Heathrow is planning to name and shame the noisiest airlines operating in and out of the airport, as part of the hub’s campaign to secure permission for new runways.
Heathrow airport Holdings, operator of Europe’s noisiest airport, is also proposing a “significant” increase in the fines it imposes on airlines that breach its jet din regulations.
These measures, plus changes to its noise compensation regime for residents living close to Heathrow, underline how Colin Matthews, chief executive, is intensifying efforts to gain approval for expansion at the airport.
An independent commission is considering how to solve the UK’s hub capacity crunch, because Heathrow is operating at near full capacity on its two runways, and some senior coalition figures, including George Osborne, chancellor, favour expanding the airport. However, Boris Johnson, London’s mayor, is lobbying for a new hub in the Thames estuary or an expanded Stansted airport.
The jet din suffered by residents in west London is the biggest single issue holding back Heathrow’s expansion. The airport is now planning to issue quarterly figures from this summer that rank airlines on their noise performance at the hub.
Heathrow would not say which airlines are the noisiest, but the rankings are expected to be influenced by the quality of their fleets – newer aircraft such as the Airbus A380 superjumbo are markedly quieter than older versions of the Boeing 747 – and also whether the carriers comply with the airport’s jet din regulations.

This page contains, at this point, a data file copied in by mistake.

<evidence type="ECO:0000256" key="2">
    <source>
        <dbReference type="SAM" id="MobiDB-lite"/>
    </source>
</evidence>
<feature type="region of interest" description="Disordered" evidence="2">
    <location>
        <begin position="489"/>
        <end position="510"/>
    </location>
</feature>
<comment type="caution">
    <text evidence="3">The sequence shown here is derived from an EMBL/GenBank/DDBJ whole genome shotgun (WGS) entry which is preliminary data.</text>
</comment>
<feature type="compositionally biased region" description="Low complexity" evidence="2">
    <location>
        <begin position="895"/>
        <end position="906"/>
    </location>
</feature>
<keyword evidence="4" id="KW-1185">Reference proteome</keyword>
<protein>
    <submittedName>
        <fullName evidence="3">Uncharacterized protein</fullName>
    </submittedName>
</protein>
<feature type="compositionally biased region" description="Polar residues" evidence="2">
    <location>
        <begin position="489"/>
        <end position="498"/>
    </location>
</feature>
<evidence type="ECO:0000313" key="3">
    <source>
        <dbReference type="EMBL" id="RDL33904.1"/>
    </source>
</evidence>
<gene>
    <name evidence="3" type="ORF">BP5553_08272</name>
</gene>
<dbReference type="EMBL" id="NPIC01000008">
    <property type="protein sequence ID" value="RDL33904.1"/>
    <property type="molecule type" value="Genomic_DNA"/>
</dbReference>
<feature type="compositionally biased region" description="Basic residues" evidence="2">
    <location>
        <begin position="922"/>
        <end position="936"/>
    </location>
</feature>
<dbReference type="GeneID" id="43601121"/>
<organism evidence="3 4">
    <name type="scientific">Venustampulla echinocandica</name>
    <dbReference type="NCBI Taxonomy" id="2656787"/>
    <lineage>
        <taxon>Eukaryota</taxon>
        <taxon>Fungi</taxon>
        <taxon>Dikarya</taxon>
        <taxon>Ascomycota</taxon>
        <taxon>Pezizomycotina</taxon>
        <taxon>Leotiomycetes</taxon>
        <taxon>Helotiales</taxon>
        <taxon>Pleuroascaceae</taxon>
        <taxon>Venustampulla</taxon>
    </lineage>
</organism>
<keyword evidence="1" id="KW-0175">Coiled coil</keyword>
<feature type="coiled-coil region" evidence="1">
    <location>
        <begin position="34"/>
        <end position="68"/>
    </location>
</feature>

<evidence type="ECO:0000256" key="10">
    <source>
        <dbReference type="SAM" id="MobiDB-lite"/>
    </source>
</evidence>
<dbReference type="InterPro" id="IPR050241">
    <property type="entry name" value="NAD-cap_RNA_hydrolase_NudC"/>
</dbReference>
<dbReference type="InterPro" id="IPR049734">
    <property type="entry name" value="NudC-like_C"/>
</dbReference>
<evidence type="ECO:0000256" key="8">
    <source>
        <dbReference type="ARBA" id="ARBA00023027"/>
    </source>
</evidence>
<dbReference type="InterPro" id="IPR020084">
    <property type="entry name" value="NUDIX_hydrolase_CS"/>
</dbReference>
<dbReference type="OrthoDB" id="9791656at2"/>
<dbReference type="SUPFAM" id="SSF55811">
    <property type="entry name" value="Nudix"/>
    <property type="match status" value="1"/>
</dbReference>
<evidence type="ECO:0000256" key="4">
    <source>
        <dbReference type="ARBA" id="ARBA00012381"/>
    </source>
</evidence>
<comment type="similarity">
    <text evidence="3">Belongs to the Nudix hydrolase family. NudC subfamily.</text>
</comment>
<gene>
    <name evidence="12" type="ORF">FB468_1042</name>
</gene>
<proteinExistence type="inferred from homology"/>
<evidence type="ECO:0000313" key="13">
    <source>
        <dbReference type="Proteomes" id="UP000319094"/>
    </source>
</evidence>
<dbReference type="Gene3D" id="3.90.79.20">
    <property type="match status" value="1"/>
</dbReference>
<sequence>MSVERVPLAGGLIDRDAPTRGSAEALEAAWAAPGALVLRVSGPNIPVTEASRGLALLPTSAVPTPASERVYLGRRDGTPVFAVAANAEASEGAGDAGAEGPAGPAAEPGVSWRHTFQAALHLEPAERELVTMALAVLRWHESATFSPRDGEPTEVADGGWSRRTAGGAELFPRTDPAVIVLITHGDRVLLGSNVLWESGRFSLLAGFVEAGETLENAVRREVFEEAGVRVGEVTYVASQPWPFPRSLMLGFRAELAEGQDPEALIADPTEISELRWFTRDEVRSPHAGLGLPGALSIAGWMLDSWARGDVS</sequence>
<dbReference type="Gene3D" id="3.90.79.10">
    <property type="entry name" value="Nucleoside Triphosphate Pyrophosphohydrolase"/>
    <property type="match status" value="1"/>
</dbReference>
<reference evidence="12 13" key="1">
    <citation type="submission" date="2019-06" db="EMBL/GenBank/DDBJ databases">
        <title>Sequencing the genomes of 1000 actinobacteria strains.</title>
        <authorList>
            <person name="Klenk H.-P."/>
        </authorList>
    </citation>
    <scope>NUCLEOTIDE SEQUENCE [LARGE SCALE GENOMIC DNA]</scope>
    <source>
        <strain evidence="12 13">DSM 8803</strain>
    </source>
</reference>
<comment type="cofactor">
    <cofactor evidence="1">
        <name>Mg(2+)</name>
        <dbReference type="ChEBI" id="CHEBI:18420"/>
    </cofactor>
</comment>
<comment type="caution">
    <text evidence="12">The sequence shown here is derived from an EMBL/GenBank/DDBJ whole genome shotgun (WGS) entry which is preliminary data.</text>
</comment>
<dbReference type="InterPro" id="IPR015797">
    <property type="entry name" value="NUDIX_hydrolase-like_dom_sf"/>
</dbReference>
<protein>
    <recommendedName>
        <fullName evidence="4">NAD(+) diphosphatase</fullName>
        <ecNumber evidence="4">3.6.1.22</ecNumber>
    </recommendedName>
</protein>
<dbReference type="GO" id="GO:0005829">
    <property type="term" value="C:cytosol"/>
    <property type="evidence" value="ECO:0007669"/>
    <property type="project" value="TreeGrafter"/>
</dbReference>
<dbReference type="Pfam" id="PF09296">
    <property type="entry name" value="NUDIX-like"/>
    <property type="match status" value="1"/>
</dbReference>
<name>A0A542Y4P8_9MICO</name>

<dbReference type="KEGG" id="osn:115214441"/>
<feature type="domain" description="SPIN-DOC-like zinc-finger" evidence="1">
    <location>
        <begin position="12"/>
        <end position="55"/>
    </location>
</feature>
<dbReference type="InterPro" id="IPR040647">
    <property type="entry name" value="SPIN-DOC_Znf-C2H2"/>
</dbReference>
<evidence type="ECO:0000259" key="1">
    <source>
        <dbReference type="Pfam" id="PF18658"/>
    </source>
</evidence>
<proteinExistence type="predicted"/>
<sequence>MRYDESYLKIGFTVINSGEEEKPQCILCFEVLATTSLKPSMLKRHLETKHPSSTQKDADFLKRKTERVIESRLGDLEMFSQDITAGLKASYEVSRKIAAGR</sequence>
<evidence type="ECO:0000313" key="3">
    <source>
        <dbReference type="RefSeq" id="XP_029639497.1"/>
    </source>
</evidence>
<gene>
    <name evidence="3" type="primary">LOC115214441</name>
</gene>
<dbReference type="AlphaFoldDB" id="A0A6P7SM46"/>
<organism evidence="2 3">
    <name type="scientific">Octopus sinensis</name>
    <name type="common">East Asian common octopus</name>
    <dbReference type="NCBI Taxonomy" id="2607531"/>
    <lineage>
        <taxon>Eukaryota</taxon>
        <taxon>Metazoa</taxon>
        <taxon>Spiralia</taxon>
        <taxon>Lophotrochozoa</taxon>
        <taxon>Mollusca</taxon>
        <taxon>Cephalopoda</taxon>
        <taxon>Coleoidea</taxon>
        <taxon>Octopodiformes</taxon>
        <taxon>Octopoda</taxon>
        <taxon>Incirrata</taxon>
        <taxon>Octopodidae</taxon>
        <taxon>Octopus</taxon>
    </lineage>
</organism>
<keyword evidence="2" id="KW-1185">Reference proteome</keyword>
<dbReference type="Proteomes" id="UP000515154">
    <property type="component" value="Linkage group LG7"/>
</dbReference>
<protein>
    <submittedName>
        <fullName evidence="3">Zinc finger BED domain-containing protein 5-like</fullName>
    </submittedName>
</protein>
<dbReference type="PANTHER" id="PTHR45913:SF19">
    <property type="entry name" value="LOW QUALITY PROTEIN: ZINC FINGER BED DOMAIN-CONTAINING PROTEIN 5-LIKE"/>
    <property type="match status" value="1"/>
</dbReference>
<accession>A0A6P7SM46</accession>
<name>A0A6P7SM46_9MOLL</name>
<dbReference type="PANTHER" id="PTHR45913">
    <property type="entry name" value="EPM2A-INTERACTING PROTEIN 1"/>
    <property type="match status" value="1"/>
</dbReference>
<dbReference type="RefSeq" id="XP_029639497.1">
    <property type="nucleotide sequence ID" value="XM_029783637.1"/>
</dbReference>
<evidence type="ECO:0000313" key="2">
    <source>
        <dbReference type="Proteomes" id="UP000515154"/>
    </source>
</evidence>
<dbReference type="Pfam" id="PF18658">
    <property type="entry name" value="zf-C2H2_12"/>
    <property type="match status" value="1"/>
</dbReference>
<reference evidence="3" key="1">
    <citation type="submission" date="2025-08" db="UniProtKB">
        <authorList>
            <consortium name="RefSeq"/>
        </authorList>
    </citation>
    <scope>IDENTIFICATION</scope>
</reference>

Heathrow, whose shareholders include Spain’s Ferrovial and Chinese and Qatari sovereign wealth funds, already imposes penalties on airlines when their jets breach the airport’s day and night noise limits, and these fines are due to be increased.
It collected £40,000 in penalties from airlines last year following 73 noise infringements, and handed the fines back to local communities in the form of funding for amenities.
John Stewart of Heathrow Association for the Control of Aircraft Noise, a group which opposes the airport’s expansion, welcomed the plans to publish figures about airlines’ noise performance.
“It is a sign that Heathrow airport are trying to persuade airlines to use the quietest possible aircraft,” he added.
Heathrow plans to introduce a voluntary ban on the noisiest jets, such as the ageing McDonnell Douglas MD80, from using the airport by 2015.
Heathrow levies higher user charges on airlines operating noisy aircraft, and its research suggests that carriers often use their quietest jets on routes to the airport.
Heathrow is also considering new operating procedures for aircraft using the airport that could reduce the number of residents affected by jet din, although these changes would have to approved by regulators.
For example, Heathrow is interested in the possibility of arriving aircraft flying in on steeper descents, which should mean that fewer west London households hear the jets.
Finally, Heathrow is considering changes to its compensation regime, so that those living closest to the airport could have all their noise insulation costs paid for by the hub.
The Civil Aviation Authority, citing EU statistics, concluded in 2011 that Heathrow was Europe’s noisiest airport, with 725,000 people affected, although the number is falling because aircraft are becoming quieter due to technology advances.
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